Enel and the new environmental handbook

Enel and the new environmental handbook


Enel’s handbook on environmental policies is here.  On the lines of the directions from the United Nations gathered in the Sustainable Development Goals, the Group has drawn up a new summary document that illustrates and refines the method for the application of environmental standard management at the international level (ISO14001/2015).

Developed progressively over the past 20 years, Enel's environmental protection strategy was prompted by four fundamental principles, which have become increasingly central to the consolidation of its leadership in the energy markets.


“Protecting the environment is central to our company, as is the involvement of all stakeholders. For years we have been partners of the United Nations and we participate in the Global Compact, created to bring together the companies around the world so that they will apply sustainable policies”

– Andrea Valcalda, Enel’s Head of Sustainability

The four key pillars

The focus is primarily on the prevention of material impacts: maintaining the balance in nature is indeed the best form of harmonising and guaranteeing human activities.

It is also established that the characteristics of Enel’s services and products should adjust to the environment, so as to avoid any discrepancy between production methods and the product’s end fallout.

The third point focuses on creating value for the company, that is, on maximising the economic relationship value/costs, by continuously monitoring the competitive advantages arising from environmental compliance.

Finally, the goal of pushing standard protection requirements is pursued satisfying on the one hand the legal obligations of compliance as well as voluntary commitments, on the other encouraging a constructive approach regarding environmental issues.


“After years of discussion we met Greenpeace, with whom we shared the need for an energy transition towards the efficiency of renewables. Our strategic plan now reflects a common vision”

– Andrea Valcalda, Enel’s Head of Sustainability

Monitoring and green projects
Nowadays, environmental certifications are one of the main indices of corporate credibility and authority. Therefore, in addition to the annual confirmation of the ISO 14001 standard, Enel is actively searching for synergies and sharing of environmental management experiences. This process aims to streamline and simplify all certifications in the various organisational areas.

Every industrial project, new or old, is related to the maintenance of biodiversity in the area where we are operating, assessing every time the best location and visual impact mitigation. Along these lines, we have launched projects for the conservation of protected species, sometimes even including the reintroduction into their habitat, in collaboration with research centres and observers in the field of nature. These projects, far from being improvised, are strengthened by a regular bio monitoring of the land or of the marine and fluvial environment.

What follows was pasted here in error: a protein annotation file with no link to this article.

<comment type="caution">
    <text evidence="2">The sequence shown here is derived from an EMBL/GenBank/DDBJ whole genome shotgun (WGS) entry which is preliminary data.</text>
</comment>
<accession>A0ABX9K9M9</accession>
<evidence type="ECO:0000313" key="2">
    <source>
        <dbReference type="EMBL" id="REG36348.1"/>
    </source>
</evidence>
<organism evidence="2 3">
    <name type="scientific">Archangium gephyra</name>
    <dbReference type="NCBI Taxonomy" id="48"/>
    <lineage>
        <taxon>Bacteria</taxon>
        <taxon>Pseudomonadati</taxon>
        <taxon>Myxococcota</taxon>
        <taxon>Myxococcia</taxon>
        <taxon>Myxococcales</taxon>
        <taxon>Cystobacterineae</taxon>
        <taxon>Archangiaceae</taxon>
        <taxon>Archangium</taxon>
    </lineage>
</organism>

Birds are protected through the insulation of the power distribution lines, and if necessary, the bare conductor cables are replaced.


“We reported this experience to the financial community. Today we carry out our actions keeping in mind these objectives and, for the same reason, we regularly present our plans to eco-investors”

– Andrea Valcalda, Enel’s Head of Sustainability

Plant optimisation

Besides assessing external environmental impacts, plants are subject to a process of constant improvement based on the best practices in use, in the phases of construction, operation and dismantling, with a sustainable study and use of the most advanced technologies, especially renewable ones. Alongside the gradual expansion of renewable power plants, Enel implements a more efficient use of all available resources, focusing in particular on the risks of "water stress" on watersheds, network losses in electricity distribution, the adoption of smart meters and of technologies for energy saving and the extension of lighting life cycle. At the same time we aim at decreasing waste production and their pollution load, increasing the recovery percentage.


Increased public awareness

Transparency in relations with end consumers and local institutions - essential to harmonise the industrial impact - can now be pursued on several fronts, from publicising internal environmental reports and analyses, to the opening of plants or communicating basic science concepts through the web. Even employees and suppliers are part of this educational process, which is being carried out by implementing training initiatives or information on the Intranet, in order to respond on all levels to respect the legal requirements of compliance.